Monday, 4 June 2007

An Infinity of Little Hours

I promised Esther a review of this book by Nancy Klein Maguire. Well, what can I say? It was the sort of book that, once I finished it, I wanted to start all over again to pick up any details I might have missed. It was also the sort of book that makes me feel torn between wanting to keep it for myself and wanting to pass it on and let someone else enjoy it. It is now in the possession of my sister-in-law's father, and I'm in the market for another copy!

What makes it such a great book? Well, it's a fascinating account of a way of life of which I previously knew nothing. It doesn't disguise the hardships or the strangeness of the Carthusian life, but it is written with a loving reverence for their traditions by someone who seems to feel a genuine rapport with the people whose lives and thoughts she describes. She really gets into their skin and explains both their pleasures and their pain with affection and understanding.

The Carthusian life pre-Vatican II was a life which few could tolerate, and of the five novices whose lives the book follows, only one remained in the monastery - but all felt that the Carthusian experience shaped their lives. A book which could have become a condemnation of a way of life that churned people up and spat them out is instead an exploration of where they succeeded, what they hoped to get out of the life, what they actually did get out of it, and why four of them ended up being unable to stay.

The author spent several years researching the book, and it eventually came out the year after Philip Groning's film 'Into Great Silence'. I am now very keen to see this film, which was recently reviewed (and equally highly recommended) by Dad With Noisy Kids.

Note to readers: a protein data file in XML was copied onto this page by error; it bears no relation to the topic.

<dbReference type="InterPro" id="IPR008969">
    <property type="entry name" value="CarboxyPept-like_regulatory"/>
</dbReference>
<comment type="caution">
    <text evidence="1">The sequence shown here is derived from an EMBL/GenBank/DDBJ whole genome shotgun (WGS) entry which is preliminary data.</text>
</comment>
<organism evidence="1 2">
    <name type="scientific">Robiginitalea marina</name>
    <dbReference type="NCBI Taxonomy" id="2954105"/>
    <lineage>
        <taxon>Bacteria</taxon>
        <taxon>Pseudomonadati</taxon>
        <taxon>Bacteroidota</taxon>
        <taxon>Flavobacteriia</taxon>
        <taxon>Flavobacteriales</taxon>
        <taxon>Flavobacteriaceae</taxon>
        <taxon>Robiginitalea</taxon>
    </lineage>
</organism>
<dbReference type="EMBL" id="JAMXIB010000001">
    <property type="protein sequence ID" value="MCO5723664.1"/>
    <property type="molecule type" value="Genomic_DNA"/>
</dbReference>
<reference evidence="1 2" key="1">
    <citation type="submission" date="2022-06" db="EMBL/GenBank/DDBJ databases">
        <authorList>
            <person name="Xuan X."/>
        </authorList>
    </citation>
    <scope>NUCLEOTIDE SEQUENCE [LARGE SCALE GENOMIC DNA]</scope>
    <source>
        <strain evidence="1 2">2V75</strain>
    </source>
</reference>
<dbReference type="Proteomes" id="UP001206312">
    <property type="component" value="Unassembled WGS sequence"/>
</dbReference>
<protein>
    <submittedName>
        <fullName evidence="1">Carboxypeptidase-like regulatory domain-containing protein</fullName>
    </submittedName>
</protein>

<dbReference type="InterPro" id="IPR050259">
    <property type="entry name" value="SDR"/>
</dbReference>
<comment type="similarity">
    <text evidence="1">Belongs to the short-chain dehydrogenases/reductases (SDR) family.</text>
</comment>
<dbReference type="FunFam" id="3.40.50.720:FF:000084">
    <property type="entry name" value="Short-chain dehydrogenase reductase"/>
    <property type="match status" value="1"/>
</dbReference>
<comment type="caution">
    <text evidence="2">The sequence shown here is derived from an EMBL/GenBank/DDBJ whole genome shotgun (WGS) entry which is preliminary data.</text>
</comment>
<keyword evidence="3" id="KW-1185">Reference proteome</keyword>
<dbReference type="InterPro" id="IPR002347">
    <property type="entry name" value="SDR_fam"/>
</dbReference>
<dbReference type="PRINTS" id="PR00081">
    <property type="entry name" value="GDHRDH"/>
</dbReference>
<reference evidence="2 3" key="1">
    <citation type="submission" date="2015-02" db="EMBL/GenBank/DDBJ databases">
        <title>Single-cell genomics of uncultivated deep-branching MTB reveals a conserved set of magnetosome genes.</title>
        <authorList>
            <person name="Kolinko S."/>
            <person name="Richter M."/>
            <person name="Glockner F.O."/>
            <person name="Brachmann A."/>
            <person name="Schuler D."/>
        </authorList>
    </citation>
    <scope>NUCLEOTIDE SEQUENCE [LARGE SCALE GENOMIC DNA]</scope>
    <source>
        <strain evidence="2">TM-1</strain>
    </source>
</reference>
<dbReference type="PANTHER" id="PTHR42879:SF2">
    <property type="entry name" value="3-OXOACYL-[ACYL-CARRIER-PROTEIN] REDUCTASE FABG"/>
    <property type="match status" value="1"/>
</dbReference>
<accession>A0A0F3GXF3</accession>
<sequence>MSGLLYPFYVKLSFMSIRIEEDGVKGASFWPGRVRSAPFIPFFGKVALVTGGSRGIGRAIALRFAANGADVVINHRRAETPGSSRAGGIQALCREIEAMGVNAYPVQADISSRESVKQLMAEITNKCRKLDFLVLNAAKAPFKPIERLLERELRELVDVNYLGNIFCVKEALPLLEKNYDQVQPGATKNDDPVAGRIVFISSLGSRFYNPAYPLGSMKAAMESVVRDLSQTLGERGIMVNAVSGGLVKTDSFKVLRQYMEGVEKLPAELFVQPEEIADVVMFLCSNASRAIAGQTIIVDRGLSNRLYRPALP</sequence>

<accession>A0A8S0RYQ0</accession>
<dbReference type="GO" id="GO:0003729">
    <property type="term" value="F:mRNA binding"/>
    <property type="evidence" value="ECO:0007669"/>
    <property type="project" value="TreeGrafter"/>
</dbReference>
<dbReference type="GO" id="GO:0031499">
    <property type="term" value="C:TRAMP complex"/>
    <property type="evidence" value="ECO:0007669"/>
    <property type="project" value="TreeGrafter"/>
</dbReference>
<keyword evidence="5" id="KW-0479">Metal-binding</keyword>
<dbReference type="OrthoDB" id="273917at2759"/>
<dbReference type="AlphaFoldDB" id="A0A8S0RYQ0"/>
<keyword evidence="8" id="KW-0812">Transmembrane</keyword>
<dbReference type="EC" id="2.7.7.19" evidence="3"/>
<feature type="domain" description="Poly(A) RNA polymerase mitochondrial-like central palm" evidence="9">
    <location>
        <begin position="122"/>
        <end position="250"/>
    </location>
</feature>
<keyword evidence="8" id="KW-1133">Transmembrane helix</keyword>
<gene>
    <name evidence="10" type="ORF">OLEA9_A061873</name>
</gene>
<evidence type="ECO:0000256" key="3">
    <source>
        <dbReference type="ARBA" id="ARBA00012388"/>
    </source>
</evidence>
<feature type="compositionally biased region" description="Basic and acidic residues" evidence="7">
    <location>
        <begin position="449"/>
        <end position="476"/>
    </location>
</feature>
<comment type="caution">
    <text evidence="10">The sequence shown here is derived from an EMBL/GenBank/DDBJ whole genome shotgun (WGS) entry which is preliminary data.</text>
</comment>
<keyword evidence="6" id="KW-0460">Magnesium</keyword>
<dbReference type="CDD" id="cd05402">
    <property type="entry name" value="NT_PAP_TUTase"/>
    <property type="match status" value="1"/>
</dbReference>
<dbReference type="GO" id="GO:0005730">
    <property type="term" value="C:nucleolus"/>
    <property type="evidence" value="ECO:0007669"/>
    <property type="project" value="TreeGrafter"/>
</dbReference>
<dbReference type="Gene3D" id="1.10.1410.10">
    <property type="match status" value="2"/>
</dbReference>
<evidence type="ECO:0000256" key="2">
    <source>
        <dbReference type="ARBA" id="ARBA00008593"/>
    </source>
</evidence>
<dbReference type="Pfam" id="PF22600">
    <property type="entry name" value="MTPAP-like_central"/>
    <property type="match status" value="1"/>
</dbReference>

Esther said...

Thank you NewHouse. I really want to read this book and see the movie!

Simon-Peter Vickers-Buckley said...

I need to ask you a question totally off-topic.

When you were in China, Peoples Republic Of, did you go to Mass and or did you witness Mass and or do you know what Mass, Novus Ordo or Latin that either the govt controlled Patriotic church or the underground church uses?


newhousenewjob said...

I went to Mass every week, celebrated by Archbishop Li (see the posts I put up in early March). I was asked not to go to any Masses of the underground church, purely because a foreigner attracts so much attention that it would have become too crowded with curious onlookers for the genuine believers to be able to attend Mass in the relatively small rooms that they had to use. However, although the church I went to was part of the patriotic church, Archbishop Li was recognised by Rome, and the Mass was completely faithful to the Roman rite - Novus Ordo, usually in Chinese and very rarely in Latin (but with the priest facing the altar for the first couple of years I was there). I still have the Missal that I used while there.

Mr. Nobody. said...

Okay, well, on another blog someone asked the question whether or not the patriotic Church used the latin rite or not, the poster seemed to think they did (strangely enough) so I was wondering if you knew.

newhousenewjob said...

I can only speak for the church I attended in Xi'an - the Mass was celebrated in Chinese, the format was totally familiar to me as someone who grew up with Novus Ordo, we had two readings, a psalm and a gospel, and the congregation participated actively in all the same responses that we do in the West. The only time we used Latin was occasionally for special feasts such as Christmas or Easter, when the Credo might be sung in Latin. Other times the Chinese words were sung, sometimes to the Missa de Angelis tune.